Encyclopedia of Bible Difficulties: Foreword

Author's Bias | Interpretation: conservative

Dr. Gleason Archer has written this encyclopedia to show that there is nothing in the Bible inconsistent with the claim that it is the inerrant Word of God. In the last century this doctrine has increasingly come under sharp criticism. Unfortunately Christians who oppose the doctrine of biblical inerrancy usually misunderstand it. In most cases they gleaned their view of what it means from an uninstructed Sunday school teacher or an overenthusiastic radio preacher. Perhaps they have never had the occasion to consult the work of a serious-mined scholar. Readers will soon discover that the view of inerrancy set forth by Dr. Archer is the historical position of the church in all of its major branches. Behind it stand the illustrious names of Augustine, Aquinas, John of Damascus, Luther, Calvin, Wesley, and a host of others. Put quite simply, this view of inerrancy holds that the Bible tells us truth and never says what is not so.

It might be helpful to begin by dispelling some of the most common misunderstandings of biblical inerrancy. Evangelicals do not try to prove that the Bible has no mistakes so that they can be sure the Bible is the Word of God. One might prove that a newspaper article is free from all mistakes, but that would not prove that the newspaper article is the Word of God. Christians hold the Bible to be the Word of God (and inerrant) because they are convinced that Jesus, the Lord of the church, believed it and taught His disciples to believe it. And ultimately their conviction of its truth rests on the witness of the Holy Spirit.

Likewise evangelicals do not hold that inerrant inspiration eliminates the human element in the production of the Bible. True, evangelicals have stressed the divine authorship of Scripture because this is most frequently denied and it is this that gives Scripture its unique importance. But informed evangelicals have always insisted on a truly human authorship of Scripture. Even those who were willing to use the word dictation (as did Calvin and the Tridentine Council of the Roman Catholic church) always made very clear that they were not referring to the model of a boss dictating to a stenographer. Rather, they meant to stress the divine (as well as human) responsibility for the words of Scripture and that the inscripturated words are just as truly God's authoritative words as though He had dictated them.

One could argue (illogically) that God could prevent the biblical writers from error only by eliminating their freedom and their humanity, but evangelicals have not so argued. Rather, the Bible is both a thoroughly human and a thoroughly divine product. As a divine product it possesses absolute authority over the minds and hearts of believers. As a human product it displays within itself all of the essential marks of its human writing. No doubt God could have given us a Bible in the perfect language of heaven, but then who of us would have understood it? He chose to communicate his will to us through the imperfect medium of human language with all its possibilities for misinterpretation and misunderstanding. On the other hand the gift of language is one of our most trustworthy means of communicating our wishes and our ideas to one another. God, therefore, chose to communicate to us through this imperfect instrument of human language.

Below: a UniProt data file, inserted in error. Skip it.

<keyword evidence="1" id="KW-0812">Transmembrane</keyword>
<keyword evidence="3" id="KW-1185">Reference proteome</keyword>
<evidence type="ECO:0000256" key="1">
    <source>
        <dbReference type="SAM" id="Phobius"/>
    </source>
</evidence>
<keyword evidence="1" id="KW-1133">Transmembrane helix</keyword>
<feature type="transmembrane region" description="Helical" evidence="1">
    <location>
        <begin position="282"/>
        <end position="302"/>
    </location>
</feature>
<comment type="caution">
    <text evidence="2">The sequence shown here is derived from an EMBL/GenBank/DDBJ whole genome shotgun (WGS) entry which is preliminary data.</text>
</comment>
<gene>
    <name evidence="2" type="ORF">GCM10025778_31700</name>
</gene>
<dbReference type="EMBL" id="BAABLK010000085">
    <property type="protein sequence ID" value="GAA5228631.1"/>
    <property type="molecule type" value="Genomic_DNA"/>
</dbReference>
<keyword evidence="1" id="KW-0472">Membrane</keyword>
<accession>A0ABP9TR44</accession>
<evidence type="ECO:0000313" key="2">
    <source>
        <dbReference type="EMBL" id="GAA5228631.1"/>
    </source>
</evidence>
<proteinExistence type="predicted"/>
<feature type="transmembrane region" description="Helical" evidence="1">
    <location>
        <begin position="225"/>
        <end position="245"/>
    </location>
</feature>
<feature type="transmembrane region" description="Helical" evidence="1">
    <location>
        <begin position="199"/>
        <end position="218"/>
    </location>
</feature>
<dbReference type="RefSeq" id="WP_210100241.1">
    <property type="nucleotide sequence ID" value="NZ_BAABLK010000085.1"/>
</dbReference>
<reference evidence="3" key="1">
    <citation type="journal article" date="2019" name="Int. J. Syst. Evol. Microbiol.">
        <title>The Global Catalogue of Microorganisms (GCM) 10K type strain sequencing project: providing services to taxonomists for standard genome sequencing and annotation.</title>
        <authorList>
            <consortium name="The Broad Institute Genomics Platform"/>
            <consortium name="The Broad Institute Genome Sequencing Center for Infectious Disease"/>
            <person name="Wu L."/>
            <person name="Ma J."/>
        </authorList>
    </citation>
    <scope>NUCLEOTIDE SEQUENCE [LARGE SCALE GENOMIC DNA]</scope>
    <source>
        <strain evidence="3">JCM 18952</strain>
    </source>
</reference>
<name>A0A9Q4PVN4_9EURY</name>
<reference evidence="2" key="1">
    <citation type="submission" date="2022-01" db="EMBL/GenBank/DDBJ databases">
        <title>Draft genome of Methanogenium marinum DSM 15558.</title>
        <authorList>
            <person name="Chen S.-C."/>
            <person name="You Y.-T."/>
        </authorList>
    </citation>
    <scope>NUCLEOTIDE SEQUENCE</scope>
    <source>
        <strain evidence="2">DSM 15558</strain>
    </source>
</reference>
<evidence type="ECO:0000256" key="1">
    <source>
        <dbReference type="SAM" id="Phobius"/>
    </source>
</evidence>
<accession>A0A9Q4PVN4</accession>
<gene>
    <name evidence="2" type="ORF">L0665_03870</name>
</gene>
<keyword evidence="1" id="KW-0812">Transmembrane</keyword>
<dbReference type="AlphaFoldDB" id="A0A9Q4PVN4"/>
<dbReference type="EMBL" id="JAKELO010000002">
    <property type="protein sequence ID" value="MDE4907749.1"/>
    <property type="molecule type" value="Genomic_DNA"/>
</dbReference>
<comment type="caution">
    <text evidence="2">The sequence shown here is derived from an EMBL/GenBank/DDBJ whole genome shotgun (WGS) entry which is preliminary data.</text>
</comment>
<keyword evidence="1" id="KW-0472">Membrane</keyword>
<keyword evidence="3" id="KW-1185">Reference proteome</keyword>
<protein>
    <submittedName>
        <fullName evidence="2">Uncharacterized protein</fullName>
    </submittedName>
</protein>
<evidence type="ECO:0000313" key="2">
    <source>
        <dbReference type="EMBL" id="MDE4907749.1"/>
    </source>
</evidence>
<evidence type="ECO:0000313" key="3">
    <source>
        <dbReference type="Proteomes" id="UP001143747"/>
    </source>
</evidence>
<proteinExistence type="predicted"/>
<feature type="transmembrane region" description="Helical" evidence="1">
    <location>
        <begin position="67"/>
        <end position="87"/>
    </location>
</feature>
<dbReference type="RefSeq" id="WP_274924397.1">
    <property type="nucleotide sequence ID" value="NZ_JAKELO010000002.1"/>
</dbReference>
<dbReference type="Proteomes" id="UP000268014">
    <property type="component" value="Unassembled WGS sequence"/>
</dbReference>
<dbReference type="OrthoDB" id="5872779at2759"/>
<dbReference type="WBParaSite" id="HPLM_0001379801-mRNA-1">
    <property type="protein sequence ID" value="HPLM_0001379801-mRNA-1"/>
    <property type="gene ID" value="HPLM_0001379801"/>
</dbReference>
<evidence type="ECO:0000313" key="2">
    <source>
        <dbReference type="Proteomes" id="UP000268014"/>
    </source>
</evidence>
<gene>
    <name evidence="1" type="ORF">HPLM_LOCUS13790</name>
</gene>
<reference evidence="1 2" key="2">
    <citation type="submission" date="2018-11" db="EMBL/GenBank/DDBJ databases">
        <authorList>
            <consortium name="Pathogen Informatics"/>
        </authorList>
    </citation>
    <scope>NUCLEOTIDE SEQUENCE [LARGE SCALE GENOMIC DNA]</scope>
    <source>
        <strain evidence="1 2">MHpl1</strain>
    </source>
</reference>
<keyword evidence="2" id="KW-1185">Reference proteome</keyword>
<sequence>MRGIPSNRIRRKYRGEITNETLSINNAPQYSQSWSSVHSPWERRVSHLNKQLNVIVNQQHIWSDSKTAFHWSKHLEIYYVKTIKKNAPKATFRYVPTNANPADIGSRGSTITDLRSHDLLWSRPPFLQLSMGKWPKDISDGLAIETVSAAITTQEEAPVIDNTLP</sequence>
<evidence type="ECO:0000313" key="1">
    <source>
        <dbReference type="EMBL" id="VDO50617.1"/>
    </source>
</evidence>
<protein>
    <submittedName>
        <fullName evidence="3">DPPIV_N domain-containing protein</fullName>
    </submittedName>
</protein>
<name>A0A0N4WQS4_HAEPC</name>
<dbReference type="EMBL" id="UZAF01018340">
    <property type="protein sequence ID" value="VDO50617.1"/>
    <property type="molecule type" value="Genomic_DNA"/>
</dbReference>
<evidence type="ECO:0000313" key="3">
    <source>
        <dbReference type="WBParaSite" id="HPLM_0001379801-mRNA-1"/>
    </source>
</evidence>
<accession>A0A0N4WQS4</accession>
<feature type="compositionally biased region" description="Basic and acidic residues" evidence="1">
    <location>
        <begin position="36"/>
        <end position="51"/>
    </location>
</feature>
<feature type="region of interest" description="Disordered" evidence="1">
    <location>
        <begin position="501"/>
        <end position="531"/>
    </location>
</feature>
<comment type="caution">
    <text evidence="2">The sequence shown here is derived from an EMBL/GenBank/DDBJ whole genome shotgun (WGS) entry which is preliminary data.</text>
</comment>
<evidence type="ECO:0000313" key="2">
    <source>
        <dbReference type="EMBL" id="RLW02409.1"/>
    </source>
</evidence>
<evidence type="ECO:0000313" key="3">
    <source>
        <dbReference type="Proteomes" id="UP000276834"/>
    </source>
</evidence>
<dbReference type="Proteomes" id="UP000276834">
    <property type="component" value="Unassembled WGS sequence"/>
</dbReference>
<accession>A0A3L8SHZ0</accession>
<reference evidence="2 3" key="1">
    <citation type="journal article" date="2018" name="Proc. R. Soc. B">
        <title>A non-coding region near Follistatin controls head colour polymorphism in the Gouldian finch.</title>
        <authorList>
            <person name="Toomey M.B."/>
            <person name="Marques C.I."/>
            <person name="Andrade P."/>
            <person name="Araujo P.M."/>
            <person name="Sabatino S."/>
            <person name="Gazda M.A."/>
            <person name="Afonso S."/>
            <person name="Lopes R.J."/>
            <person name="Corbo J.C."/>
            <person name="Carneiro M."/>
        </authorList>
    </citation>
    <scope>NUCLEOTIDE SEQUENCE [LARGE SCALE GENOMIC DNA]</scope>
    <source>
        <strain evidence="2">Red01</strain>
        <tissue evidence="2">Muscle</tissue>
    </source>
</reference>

In writing the Bible, its authors used figures of speech, allegory, symbolic language, and the various genre of literature employed by other human authors. Moreover, because they wrote in the language of the common man of two or more millennia ago, they frequently chose not to provide specific technical data where that was not important to their purpose. Never do they speak in the vocabulary of modern science. They felt no more obligation to be precise and exact in many of their statements than we do in our ordinary conversation. Divine inspiration guaranteed only the truth of what they wrote. God preserved them from error both of ignorance and of deceptions. But He did not prevent them from speaking as humans. And only if we take the ridiculous and self-contradictory position that error is essential to all human speaking and writing, can we insist that the true humanity of Scripture necessarily carries with it false statements. While preserving their full humanity, with all that implies for the character of their writing, the Holy Spirit kept the writers of the Bible from making erroneous statements. As a result we do not need to pick and choose what is taught in Scripture. All of it is God's truth.

The attempt, like Dr. Archer's, to show that there are not mistakes or false statements in the Bible is frequently objected to from opposite viewpoints. One asks, "Why bother to defend the Bible? You do not defend a roaring lion from a mouse. Nor should we place ourselves in the false position of defending the Scripture. We need only to unleash it. It will conquer by its own power without our feeble endeavors to support it."

But the faith of some troubled souls is hindered by misunderstanding the Scripture. They are confused by what seems to them to be false statements or self-contradiction. We need, therefore, to clear away such false obstacles to faith. If there remains any obstacle to faith, it should be the stumbling block of the cross or the cost of discipleship rather than an imaginary obstacle that could easily be eliminated. In spite of what we sometimes hear, God never asks us to crucify our intellects in order to believe.